Looking forward, moving forward
Andy Smith, a theatre-maker based in Lancaster reflects on ideas of possibility and hope in practice, considers the season ahead at Lancaster Arts, and reveals some of the thinking behind his new show A CITIZENS' ASSEMBLY, being performed in The Nuffield theatre on Wednesday the 21st of February.
Posted on 11th Jan, 2024
During 40/40, a joyful, entertaining, and thought-provoking work by Two Destination Language that appeared at Lancaster Arts in the autumn of 2023, Katherina Radeva looked at the audience and (in my memory) we heard her say something like this: ‘This won’t change anything. Let’s face it. This doesn’t change anything’.
It was a striking and challenging moment for me. A stark questioning of the purpose and reason for being there. A bold statement that – for me at least – had the effect of opening up the space and responding to the challenge. It offered us (or at least me) something like the reason that she – and we – should be doing it anyway.
Again, it might be just me, but rather than be light-hearted or optimistic, the lists and articles complied to fill the newspapers and the airwaves over the new year seemed to focus and reflect a lot on the challenges we all face in the year ahead: increasing division and populism in politics, more than one ongoing war, economic instability and the cost of living crisis. Things seem to look and feel increasingly difficult.
Though I appreciate these are difficult times, I want to encourage you to maybe think about using some of your precious time and money to come up to Lancaster Arts this spring. Of course I want to do this partly because I have a work in it (more of that in a minute), but also because I think and hope that in all of these in person, in the room art activities – whether it is concert or exhibition or performance – we the audience might be able to find more moments like the one I found in 40/40, however fleeting they may be.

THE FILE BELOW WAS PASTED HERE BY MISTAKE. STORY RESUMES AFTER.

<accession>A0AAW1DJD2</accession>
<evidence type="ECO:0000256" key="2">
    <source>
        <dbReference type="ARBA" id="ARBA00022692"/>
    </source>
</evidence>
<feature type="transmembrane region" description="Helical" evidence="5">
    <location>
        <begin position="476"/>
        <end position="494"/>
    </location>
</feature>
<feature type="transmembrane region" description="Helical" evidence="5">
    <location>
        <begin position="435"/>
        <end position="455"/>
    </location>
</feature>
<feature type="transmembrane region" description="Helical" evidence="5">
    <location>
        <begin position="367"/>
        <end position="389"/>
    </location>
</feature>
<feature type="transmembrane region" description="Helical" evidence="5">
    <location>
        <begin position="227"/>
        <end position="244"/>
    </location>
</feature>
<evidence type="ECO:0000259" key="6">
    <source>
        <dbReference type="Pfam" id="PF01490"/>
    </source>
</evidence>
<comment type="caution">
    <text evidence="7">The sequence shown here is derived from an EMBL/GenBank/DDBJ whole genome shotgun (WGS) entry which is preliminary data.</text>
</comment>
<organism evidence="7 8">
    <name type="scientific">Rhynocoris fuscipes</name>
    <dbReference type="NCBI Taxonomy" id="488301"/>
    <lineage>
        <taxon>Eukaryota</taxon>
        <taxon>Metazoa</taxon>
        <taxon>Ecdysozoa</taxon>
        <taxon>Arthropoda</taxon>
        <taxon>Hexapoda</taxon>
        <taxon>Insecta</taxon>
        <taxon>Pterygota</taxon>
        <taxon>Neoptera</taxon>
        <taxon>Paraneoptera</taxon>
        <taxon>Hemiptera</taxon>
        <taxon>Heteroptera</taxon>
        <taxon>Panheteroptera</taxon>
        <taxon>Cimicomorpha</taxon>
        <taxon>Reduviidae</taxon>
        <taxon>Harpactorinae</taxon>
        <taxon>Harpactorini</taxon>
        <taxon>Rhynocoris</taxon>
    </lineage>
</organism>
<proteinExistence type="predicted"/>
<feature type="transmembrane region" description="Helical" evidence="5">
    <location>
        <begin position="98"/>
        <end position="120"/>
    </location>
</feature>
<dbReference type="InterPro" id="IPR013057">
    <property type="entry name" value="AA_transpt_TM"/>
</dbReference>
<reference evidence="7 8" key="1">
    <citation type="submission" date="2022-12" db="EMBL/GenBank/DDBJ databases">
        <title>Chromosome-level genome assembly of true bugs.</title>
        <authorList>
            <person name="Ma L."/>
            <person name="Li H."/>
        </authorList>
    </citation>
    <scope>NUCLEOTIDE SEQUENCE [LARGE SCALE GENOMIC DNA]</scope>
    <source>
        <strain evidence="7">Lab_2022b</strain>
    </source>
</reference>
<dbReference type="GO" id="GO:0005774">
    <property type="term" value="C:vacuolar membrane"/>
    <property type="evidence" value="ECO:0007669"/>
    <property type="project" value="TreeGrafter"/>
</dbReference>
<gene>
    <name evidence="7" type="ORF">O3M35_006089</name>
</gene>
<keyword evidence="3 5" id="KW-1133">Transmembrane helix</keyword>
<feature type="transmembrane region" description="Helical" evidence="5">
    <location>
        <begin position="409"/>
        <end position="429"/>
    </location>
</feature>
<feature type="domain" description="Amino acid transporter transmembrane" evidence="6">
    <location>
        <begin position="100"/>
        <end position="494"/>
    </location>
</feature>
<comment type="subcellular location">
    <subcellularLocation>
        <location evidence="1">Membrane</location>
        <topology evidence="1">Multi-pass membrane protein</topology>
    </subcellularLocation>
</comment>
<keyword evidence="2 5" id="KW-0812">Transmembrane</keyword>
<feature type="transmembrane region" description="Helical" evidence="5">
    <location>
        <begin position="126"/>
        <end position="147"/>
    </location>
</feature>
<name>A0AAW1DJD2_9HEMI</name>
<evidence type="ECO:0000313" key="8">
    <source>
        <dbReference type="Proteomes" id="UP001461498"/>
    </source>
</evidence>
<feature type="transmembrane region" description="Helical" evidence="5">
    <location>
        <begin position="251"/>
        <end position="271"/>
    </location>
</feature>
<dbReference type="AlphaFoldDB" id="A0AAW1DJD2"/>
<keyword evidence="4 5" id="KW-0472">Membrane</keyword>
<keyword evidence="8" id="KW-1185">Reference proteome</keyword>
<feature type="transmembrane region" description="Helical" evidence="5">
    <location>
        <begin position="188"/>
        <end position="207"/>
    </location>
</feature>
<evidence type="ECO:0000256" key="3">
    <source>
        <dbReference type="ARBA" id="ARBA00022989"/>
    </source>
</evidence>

These spaces are – I think – spaces of possibility. Moments of a necessary hope. Of a potential activity, perhaps even activism. They are spaces for reflection where we can consider where we are and what we are up to. Spaces where we can perhaps find ways to continue to be in the world and keep going in the year and years ahead and carry on however difficult and complex things might get.
I think this is something that the activity of – the engagement in and reception of art – can do. Or at least I think that it can make the attempt. I think it can do it in different ways in different forms, whether they are visual, musical, or performative. And I think these things can be beautiful, provoking, funny, dramatic, confusing, boring, engaging, enriching, and challenging. While Katherina might be right in saying that her art (and by association many other examples) doesn’t change anything by itself or directly, through a performance like 40/40 she did (and all these forms can) make a space where the possibility of it appeared; where we can take stock, consider things a bit, and consider that what might be possible. That’s good enough for me.